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Starbucks Urged to Live Up To Its Promise to Ethiopian Coffee Growers


BOSTON - International aid agency Oxfam says Starbucks continues to ignore calls from Ethiopian coffee farmers and exporters to sign a royalty-free licensing agreement that would allow Ethiopian ownership of its coffee trademarks.

By seeking the right to control its most famous coffee trademarks – Sidamo, Harar and Yirgacheffe – Ethiopia aims to work with the worldwide coffee industry to build the value of its coffee ‘brands’ and give its farmers a greater share of the retail value of their coffees. Coffee is among the most valuable commodities in Ethiopia, one of the world’s poorest countries, and these rights could help lift farmers and their families out of poverty.

“Starbucks continues to break its promises to the poorest communities,” said Seth Petchers, coffee lead in Oxfam International’s Make Trade Fair campaign. “The company has branded itself as a friend to poor farmers. But when these farmers seek the right to own their coffee brands and compete in the global market on an even playing field, Starbucks refuses to support them.”

In mid-February, Starbucks issued a joint release with the government of Ethiopia stating that the company would no longer stand in the country’s way to obtain trademarks. However, since that meeting, Starbucks has balked at signing a voluntary licensing agreement and has refused to engage in good-faith discussions with Ethiopia about the trademarking initiative.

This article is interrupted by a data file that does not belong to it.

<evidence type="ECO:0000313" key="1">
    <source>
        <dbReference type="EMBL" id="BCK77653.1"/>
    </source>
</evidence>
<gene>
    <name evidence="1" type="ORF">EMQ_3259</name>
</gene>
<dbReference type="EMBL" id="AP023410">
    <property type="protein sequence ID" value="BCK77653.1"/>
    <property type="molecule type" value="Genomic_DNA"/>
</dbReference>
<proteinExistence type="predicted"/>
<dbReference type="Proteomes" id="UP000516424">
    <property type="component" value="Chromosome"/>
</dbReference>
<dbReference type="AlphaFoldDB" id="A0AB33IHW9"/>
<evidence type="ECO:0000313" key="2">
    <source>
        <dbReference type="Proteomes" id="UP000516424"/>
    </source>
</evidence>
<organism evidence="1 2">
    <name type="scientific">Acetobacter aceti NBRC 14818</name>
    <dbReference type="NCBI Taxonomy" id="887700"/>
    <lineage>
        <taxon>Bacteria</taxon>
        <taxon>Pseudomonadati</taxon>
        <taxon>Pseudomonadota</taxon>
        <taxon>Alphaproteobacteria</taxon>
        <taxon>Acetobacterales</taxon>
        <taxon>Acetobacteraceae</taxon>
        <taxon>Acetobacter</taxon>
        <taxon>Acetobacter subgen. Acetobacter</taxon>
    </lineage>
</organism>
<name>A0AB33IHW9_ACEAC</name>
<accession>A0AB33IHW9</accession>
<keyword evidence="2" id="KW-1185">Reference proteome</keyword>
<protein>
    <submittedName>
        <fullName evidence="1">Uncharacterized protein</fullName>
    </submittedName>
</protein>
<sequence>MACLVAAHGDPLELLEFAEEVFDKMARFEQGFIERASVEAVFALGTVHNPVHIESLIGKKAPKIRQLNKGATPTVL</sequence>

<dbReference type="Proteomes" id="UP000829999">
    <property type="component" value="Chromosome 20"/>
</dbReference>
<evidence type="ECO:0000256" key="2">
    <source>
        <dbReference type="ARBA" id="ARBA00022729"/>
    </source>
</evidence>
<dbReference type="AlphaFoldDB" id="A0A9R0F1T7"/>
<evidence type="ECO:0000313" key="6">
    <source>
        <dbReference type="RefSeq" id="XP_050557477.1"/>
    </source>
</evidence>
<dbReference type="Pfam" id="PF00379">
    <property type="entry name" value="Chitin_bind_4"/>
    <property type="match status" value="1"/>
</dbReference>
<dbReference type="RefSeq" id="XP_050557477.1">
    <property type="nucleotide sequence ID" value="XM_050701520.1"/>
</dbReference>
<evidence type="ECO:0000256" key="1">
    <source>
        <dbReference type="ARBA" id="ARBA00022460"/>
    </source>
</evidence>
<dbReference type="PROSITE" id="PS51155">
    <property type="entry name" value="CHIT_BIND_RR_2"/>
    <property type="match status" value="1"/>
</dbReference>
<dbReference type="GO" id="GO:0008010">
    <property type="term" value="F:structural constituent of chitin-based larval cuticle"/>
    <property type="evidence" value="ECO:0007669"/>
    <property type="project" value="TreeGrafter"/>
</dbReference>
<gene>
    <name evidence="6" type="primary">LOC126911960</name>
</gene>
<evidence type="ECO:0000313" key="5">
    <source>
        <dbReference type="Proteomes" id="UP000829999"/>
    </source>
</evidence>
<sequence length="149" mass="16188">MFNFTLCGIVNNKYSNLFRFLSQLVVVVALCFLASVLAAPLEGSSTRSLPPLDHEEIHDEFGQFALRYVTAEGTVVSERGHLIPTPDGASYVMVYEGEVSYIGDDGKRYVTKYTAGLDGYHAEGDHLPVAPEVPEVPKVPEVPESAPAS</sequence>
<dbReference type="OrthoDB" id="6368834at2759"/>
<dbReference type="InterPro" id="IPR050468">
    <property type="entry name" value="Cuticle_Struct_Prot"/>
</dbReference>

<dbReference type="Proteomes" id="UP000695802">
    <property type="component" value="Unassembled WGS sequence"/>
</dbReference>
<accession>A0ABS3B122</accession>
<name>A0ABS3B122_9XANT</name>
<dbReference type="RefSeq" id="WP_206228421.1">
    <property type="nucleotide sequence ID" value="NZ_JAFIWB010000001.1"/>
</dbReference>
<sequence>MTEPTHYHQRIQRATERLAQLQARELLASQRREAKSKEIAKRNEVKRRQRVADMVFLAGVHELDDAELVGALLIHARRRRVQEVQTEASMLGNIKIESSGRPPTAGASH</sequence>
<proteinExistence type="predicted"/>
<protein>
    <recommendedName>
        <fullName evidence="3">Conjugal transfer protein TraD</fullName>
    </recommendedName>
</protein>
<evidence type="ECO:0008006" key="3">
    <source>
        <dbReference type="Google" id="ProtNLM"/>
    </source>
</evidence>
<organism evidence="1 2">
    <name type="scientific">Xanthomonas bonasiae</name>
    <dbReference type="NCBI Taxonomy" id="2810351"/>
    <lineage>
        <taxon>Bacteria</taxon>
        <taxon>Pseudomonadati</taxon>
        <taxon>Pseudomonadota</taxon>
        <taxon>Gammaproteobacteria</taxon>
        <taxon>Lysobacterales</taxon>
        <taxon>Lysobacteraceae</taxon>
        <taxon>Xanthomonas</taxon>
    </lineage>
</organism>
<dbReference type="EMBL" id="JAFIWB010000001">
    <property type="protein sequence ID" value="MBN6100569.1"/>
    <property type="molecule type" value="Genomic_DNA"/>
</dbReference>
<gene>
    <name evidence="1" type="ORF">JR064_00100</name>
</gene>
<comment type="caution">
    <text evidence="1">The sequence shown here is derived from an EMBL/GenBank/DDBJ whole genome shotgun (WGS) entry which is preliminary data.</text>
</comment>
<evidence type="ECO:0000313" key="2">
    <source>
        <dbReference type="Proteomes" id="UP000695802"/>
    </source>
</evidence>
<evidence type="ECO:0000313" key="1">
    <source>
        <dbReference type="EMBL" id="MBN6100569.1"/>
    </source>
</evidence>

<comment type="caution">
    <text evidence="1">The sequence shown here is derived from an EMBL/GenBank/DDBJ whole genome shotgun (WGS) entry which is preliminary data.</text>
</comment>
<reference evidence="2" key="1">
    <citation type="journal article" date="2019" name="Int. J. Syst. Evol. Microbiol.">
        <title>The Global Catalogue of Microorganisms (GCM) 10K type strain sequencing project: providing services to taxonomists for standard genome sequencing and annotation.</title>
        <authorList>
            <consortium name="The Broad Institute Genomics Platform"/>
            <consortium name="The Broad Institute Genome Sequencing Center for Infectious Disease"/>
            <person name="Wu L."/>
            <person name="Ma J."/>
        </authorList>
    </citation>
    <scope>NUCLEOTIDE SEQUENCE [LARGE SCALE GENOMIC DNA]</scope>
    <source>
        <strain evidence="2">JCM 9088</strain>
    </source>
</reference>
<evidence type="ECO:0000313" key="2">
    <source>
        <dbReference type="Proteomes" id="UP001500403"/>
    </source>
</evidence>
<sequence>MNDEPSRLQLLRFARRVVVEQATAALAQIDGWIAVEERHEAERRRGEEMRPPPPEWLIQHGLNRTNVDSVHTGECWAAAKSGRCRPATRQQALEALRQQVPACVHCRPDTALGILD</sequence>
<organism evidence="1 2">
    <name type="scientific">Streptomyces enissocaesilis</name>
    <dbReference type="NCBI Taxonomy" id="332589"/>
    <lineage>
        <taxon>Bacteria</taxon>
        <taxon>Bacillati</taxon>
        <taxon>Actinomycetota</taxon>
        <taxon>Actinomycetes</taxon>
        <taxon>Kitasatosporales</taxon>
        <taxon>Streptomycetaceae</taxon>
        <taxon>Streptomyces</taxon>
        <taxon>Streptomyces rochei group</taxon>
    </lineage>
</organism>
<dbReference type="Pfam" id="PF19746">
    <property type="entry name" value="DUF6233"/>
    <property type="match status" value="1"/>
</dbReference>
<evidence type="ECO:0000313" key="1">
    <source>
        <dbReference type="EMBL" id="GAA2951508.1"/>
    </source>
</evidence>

Ethiopia has continued to garner support for this project, most recently from the deputy secretary-general of the twenty-member Common Market for Eastern and Southern Africa at the East Africa Fine Coffees Association meeting in Addis Ababa last month. Ethiopian farmers, in a recent statement from the Ethiopian Fine Coffee Farmers Cooperative Unions and Exporters, accused Starbucks of dodging the real issues and encouraged the coffee chain to sign the licensing agreement.

In a Valentine’s Day memo to staff leaked to the public in February, Starbucks Chairman Howard Schultz stated that changes that have come with rapid growth and success also, “have lead to the watering down of the Starbucks experience.” Earlier this month, Schultz told Fortune magazine that “Starbucks is the quintessential people-based business… Everything we do is about humanity.”

“If Starbucks is seriously committed to humanity, it needs to change its position and agree to negotiate a licensing agreement with Ethiopia that respects its ownership of its unique coffee trademarks,” said Petchers. “Starbucks has retailed these Ethiopian coffees for as much as $26 a pound yet most Ethiopian coffee farmers struggle to survive on one dollar a day.”

“Is this the best that a company that is all about humanity can do?” asked Petchers. “It’s time for Starbucks to allow Ethiopian coffee farmers to find their way out of poverty instead of continuing to stand in their way.”


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